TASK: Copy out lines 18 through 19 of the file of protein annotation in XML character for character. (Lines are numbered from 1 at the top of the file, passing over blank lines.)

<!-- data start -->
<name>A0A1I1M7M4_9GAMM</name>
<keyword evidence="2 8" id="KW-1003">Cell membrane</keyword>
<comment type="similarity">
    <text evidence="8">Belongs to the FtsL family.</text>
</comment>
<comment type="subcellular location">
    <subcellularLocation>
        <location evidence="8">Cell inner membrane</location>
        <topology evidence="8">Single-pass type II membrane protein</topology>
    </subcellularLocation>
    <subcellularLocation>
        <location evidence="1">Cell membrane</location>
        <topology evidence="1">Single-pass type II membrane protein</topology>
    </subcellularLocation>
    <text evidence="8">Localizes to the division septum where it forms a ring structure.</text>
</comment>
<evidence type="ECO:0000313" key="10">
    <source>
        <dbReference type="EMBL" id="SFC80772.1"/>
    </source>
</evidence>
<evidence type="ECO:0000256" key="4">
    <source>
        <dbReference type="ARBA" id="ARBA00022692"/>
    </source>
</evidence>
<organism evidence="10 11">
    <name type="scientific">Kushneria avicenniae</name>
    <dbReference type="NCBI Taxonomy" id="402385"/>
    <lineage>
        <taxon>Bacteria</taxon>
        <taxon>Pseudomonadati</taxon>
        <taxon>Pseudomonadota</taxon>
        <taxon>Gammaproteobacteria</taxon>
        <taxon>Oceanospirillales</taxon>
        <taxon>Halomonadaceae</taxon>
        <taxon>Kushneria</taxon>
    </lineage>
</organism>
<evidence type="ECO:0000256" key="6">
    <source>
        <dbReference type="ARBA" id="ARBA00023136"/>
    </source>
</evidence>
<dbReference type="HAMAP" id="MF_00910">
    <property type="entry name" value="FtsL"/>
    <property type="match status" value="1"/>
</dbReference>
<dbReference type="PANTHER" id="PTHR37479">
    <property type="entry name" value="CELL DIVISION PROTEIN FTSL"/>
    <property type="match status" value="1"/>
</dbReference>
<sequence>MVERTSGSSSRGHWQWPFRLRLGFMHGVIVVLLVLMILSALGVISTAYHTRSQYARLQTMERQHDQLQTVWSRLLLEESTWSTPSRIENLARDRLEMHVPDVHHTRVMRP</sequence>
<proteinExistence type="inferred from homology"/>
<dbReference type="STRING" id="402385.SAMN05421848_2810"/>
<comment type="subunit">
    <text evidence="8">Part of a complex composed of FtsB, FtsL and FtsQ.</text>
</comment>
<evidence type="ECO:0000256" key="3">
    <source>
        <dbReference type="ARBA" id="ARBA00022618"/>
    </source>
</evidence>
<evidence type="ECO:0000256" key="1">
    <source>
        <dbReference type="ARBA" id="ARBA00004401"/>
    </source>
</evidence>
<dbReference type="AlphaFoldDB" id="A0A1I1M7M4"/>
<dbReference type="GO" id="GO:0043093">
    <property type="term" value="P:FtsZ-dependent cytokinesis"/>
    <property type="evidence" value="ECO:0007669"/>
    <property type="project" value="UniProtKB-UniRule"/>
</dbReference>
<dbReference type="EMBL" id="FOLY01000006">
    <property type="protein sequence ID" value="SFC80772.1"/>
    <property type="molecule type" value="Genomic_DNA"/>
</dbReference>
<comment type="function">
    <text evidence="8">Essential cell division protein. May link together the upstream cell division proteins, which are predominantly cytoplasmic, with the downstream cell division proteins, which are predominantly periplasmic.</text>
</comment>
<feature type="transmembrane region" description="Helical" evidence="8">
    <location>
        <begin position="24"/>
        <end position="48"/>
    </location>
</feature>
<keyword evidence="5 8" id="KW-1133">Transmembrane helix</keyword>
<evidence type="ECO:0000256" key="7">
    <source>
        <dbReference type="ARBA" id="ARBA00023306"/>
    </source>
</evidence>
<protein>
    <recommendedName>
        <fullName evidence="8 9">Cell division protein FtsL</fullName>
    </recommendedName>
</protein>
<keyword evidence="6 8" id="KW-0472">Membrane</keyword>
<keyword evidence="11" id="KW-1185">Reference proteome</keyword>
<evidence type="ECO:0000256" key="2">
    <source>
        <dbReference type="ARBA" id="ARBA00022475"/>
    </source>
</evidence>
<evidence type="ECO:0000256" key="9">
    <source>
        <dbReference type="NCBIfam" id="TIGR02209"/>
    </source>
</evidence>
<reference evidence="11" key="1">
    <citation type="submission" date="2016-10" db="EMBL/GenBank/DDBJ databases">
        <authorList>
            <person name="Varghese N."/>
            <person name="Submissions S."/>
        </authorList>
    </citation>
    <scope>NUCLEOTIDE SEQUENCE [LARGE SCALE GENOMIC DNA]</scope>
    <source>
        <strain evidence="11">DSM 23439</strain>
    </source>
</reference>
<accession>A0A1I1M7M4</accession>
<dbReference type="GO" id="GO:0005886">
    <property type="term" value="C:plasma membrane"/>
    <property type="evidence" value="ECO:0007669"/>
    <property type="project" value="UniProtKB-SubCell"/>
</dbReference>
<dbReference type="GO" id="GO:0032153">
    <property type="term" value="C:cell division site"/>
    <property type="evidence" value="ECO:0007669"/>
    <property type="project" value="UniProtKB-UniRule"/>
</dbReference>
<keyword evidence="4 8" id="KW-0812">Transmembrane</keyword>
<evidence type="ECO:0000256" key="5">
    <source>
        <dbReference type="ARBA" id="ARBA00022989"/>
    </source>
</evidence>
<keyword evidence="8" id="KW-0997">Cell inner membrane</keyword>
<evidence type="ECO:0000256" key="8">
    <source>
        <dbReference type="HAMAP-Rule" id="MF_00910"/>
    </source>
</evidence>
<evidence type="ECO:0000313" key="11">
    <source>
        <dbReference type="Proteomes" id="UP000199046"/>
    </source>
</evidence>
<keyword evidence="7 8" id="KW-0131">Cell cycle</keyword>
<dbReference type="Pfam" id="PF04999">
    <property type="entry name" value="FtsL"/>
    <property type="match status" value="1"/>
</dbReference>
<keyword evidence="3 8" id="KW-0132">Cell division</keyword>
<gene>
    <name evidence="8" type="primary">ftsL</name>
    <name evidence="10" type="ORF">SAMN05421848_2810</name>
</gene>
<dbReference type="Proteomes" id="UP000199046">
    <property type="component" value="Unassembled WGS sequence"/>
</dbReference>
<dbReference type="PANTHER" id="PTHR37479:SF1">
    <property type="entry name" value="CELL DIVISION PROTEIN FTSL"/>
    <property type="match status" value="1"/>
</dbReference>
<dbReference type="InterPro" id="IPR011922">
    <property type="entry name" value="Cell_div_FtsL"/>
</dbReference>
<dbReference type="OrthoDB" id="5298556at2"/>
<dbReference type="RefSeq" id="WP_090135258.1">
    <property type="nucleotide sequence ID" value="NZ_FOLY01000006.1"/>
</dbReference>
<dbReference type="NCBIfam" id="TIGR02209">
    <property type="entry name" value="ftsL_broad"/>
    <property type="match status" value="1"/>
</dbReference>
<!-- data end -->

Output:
    <source>
        <dbReference type="EMBL" id="SFC80772.1"/>